Just_A_Guy

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Everything posted by Just_A_Guy

  1. I’m not sure the Hebrew text, or the Jews or Christians who read it up until the last century or two, recognize that distinction. My understanding is that Christians even into Elizabethan times considered charging interest to be morally suspect, if not exactly verboten (which is why the protagonists in the Merchant of Venice have to seek out Shylock the Jew). Banking was supposedly one of the few professions open to Jews, because many good Christians just couldn’t imagine earning a living that way.
  2. Just to be a smidge contrarian: there’s nothing wrong with being a “gold digger” per se. Women have a right to expect a husband who can support them; and if they are initially a bit unrealistic about the style in which they can expect to be supported—well, if you don’t aim for the moon, you certainly won’t hit it The trade-offs, as has been discussed, are positioning oneself in a place where suitable potential mates are actually likely to be; striking the right balance of idealism and realism as one gets increasingly exposed to the dating pool; and in being the sort of wife who’s worth supporting in any kind of style.
  3. Plus they’re basically getting a $180K education for $24K, with the Church’s tithepayers making up the shortfall. The entitlement boggles the mind.
  4. I think one of the significant nuances here is that MGTOW aren’t really done with women. They are done with interacting with women. They are still straight; and they still largely . . . errr . . . have no problem interacting with images of women. From an LDS standpoint, rampant porn use and justifications thereto among MGTOW make the movement deeply problematic. I think both hardcore feminists and MGTOW have sort of deceived themselves into thinking that the other gender doesn’t have anything they themselves really *need*; and I think generally speaking, folks who embrace this kind of thinking are setting themselves up for a lot of loneliness and frustration later on life (to say nothing of feeding into social dynamics that aren’t conducive to a healthy, harmonious, sustainable society; and especially in an LDS sub-community that lionizes the principles of the Proclamation on the Family). One other observation that seems to have some application in response to some of the posts (and I’m sure @LDSGator will note that I’m engaging in a bit of pearl-clutching here): I was on BYU campus the other day, and the number of apparent-students of both genders who were dressed very much outside the parameters of the Honor Code, really surprised me. In my day of 2002 (harrumph! harrumph!) everybody toed the line, at least on campus. Certainly people have been complaining about “kids these days” for millennia; but at the same time, there does seem to be a higher proportion of modern LDS YSAs who have openly rejected an awful lot of traditional LDS orthodoxy and orthopraxy. That’s got to make the dating game even harder for the kids who are looking for a truly converted and faithful future spouse.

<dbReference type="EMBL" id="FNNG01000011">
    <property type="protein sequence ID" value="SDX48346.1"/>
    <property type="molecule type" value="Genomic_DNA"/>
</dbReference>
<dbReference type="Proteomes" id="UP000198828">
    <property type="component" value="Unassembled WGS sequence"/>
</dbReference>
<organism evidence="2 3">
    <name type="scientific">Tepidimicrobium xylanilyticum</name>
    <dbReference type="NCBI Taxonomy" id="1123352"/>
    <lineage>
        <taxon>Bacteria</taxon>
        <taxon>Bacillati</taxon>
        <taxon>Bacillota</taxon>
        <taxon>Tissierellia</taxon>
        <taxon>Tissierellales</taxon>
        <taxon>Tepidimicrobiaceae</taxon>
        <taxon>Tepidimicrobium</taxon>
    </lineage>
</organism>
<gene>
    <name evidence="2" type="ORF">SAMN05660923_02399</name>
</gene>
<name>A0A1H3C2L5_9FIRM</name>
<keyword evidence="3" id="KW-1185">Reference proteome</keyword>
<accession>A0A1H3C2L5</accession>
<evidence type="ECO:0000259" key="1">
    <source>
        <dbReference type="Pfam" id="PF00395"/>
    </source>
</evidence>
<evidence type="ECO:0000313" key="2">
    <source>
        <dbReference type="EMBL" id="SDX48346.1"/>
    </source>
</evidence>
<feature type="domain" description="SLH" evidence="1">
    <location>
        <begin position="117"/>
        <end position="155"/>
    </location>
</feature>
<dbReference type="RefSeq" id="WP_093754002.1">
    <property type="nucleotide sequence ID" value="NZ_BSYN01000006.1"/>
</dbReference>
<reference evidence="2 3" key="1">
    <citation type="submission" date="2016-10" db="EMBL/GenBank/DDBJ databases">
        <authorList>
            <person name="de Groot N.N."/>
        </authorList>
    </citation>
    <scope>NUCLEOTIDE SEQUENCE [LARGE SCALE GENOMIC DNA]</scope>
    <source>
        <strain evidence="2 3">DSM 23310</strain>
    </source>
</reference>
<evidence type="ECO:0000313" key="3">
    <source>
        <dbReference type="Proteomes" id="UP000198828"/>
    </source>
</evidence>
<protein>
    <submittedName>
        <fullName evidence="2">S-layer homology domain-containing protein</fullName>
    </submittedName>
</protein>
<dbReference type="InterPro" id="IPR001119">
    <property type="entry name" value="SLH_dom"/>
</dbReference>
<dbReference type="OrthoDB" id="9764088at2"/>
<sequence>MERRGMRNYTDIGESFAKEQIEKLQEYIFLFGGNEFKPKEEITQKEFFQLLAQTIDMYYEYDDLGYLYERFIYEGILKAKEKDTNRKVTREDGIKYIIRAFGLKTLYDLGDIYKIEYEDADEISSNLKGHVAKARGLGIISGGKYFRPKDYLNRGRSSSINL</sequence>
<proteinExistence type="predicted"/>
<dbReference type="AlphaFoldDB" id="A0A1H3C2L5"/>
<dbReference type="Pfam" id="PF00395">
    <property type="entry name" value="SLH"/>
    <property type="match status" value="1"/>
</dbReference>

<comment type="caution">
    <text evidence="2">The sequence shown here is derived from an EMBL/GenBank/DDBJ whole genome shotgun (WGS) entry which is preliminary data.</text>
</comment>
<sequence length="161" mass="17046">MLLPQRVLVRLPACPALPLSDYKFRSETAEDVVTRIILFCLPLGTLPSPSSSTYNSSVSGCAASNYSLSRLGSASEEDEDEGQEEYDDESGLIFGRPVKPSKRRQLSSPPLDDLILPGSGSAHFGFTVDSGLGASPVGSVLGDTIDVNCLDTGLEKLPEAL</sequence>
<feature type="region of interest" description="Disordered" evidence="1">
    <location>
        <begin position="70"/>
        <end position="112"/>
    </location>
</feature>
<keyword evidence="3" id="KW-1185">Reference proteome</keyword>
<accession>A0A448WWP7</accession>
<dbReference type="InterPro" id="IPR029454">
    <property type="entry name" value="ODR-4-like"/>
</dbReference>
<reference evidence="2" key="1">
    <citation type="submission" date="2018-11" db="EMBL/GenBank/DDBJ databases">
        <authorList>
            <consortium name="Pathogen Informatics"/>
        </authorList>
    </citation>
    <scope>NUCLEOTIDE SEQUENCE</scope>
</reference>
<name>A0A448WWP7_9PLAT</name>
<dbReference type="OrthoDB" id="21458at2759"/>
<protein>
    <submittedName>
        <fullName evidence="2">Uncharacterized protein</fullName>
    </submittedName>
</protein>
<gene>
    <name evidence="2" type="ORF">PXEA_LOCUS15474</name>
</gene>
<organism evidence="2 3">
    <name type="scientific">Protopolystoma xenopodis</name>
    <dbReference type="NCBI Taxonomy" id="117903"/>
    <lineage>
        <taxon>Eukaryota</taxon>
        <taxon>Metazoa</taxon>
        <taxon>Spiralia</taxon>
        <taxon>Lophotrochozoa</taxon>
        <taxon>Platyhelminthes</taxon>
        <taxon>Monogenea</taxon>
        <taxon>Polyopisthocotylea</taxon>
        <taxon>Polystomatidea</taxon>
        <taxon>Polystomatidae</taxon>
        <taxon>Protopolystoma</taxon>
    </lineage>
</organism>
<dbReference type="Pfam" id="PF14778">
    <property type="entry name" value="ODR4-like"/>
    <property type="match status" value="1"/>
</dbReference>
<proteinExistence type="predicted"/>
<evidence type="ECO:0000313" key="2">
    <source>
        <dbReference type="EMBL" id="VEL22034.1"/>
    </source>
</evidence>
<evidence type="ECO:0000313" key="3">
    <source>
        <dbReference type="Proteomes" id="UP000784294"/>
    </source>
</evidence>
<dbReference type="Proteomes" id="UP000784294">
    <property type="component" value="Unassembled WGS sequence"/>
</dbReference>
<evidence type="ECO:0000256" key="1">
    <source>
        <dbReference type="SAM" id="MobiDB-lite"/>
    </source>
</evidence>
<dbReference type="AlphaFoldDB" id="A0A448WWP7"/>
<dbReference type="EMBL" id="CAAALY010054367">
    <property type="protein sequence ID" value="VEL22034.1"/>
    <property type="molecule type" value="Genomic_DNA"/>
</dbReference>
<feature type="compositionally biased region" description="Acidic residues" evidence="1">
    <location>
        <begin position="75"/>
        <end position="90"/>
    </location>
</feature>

5. I don’t think modern legal trends make it clear that federal anti-polygamy legislation was unconstitutional (some of the remedies provided by that legislation—denying the vote, liquidating entities that promoted polygamy, etc—sure; but not the notion of the feds regulating marriage itself). Conservatives were fine with the federal DOMA; and when it was stricken down I believe the grounds had less to do with concerns about federal overreach than that sexual orientation had been deemed a “protected class” and that DOMA failed under an equal-protection analysis. I believe (going from memory here) that the Reynolds decision said that Congress can pass generally-applicable laws even if they happen to conflict with the mores of individual religious groups; and IIRC that holding still gets cited from time to time in modern cases. I do think we are moving towards a society where polygamy is legally tolerated; but I think the route to that will come via federal legislation as a sop to increasing numbers of immigrants from Islamic countries where polygamy is de rigeur. Even then, the tolerance won’t really be social. People will still consider it inherently oppressive to/exploitative of women; it’s just that - as is currently the case with other antisocial behaviors - progressives will insist that ethnic or racial minorities be given a pass and that the rest of us must either look the other way or make obeisance for our having caused the situation through our “whiteness”.
  6. They can if it invokes constitutional issues (double jeopardy, for example). If the state court trial is not fundamentally fair or somehow falls foul of “due process” requirements, SCOTUS can absolutely review it. That’s why the left is throwing such a hissy fit about Thomas’s and Alito’s supposed ethical violations right now—they want to prep the playing field before the case makes it there.